Ugandan men donate sperm to wealthy women
Publish Date: Apr 20, 2012
By Cecilia Okoth
A number of wealthy Ugandan women are opting for Artificial Insemination Using Donor Sperm (AID) to get babies.
According to Dr. Prakash Patel, a Gynaecologist at the Fertility Endoscopy Clinic in Nakasero, most of the women who are opting for artificial insemination are from the urban corporate class.
Dr Patel told the New Vision that they have handled a number of women in need of AID. He however said that due to ethical issues, he wasn't at liberty to mention any cases or discuss the issue in greater detail.
"Women today, are more educated and career oriented and therefore do not have much time on their hands. That is why you see some of them waking up at a much later age to have children," Patel said.
Most of the women, who are resorting to this method of getting pregnant, are always aged between 25 and 45 years.
Unlike in the past, where women were considered to be of inferior sex and denied education by some parents, today they are increasingly taking on leadership roles and responsibilities in society.
Patel also said that women who want to have babies without getting into relationships with male partners have opted for Artificial Insemination Using Donor Sperm.
Some women resort to AID after discovering that they have infertile partners who desperately want to have children as well.
Patel said that according to the international law, every fertility clinic is required to limit every sperm donor to no more than eight children.
Artificial insemination is a treatment for infertility, when a couple cannot conceive a baby. It involves directly inserting sperm into a woman's womb.
Artificial insemination can help a couple conceive if there is a problem with the man's sperm or he has erectile dysfunction or premature ejaculation.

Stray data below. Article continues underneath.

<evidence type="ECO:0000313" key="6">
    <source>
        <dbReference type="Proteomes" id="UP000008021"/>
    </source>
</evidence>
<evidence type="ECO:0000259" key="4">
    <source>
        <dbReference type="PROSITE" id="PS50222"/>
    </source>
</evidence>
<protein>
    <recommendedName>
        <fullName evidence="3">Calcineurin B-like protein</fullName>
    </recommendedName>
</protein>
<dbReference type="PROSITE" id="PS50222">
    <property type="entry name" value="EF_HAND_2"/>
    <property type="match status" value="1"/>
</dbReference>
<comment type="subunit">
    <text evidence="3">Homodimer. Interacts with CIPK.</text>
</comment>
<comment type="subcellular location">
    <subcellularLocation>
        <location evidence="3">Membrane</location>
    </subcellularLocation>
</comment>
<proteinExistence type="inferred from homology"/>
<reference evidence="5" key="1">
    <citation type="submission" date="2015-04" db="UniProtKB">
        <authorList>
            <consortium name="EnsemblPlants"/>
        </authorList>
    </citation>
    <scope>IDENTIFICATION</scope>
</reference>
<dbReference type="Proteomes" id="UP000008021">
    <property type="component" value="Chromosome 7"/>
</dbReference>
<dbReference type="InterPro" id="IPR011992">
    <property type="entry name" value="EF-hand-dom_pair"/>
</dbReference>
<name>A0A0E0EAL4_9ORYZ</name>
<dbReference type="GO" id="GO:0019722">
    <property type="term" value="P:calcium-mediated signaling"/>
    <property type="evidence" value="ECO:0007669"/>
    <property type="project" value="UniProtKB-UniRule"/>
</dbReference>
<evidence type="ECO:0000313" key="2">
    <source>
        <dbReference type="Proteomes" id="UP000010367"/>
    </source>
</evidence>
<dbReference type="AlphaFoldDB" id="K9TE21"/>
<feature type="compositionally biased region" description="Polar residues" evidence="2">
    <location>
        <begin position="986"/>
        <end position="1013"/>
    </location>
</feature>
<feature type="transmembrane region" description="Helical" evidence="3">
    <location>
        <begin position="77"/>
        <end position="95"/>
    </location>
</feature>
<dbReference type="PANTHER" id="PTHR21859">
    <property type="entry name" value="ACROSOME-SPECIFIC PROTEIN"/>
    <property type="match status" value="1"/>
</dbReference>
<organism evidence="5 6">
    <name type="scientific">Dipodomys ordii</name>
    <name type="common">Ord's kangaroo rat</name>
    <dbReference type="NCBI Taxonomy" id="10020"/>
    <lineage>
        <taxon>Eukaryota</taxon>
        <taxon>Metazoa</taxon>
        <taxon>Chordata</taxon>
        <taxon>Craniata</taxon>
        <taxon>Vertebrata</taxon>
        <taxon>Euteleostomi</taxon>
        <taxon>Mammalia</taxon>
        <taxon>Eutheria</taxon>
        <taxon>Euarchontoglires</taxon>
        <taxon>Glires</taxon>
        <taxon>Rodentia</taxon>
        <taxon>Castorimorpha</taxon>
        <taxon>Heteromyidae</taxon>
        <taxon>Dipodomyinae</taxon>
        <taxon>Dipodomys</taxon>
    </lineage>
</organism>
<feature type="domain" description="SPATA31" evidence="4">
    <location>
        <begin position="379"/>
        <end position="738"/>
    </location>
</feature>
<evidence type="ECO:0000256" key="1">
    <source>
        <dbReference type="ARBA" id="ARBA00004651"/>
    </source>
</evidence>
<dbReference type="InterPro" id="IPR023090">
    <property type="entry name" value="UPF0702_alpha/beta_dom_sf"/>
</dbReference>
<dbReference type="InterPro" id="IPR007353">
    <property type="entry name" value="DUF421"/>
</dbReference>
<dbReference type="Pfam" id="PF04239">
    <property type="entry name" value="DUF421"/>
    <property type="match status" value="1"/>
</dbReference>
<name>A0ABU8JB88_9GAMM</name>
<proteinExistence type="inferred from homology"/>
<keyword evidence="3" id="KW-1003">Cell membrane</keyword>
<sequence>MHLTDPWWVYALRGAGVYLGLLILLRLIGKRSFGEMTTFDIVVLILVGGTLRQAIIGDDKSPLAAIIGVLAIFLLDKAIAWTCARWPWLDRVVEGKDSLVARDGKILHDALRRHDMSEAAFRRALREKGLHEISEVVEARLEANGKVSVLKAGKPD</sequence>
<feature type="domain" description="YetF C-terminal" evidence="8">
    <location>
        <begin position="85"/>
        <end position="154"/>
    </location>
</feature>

"In case the half-brother and half-sister resulting from sperm donation have children, there is a high chance of genetic abnormalism and incest among those children," he explained.
"Society cannot have 1000 children looking similar both physically and genetically. The variation of the human race has to continue," he added.
However, Patel said the identity of the sperm donor still remains a confidential matter. "Before women or couples go through the AID process, they sign documents saying they cannot ask for the identity of their sperm donor and the reverse is true for the donor."
"He cannot even ask questions like where his sperms have been used to fertilize which woman" .
There is a strict criterion in which a person first goes through before they become a sperm donor. These include thorough check-ups on the family history, hereditary diseases like diabetes and sickle cells, mental problems, and physical behaviors.
He should be a person who neither drinks nor smokes. Such a person must also be intelligent and must have good hobbies, according to Dr. Patel.
Patel however declined to discuss matter relating to how much women have to pay for the AID. He said the amount of money also depends on the type of sperm donor a woman wants to father her kid.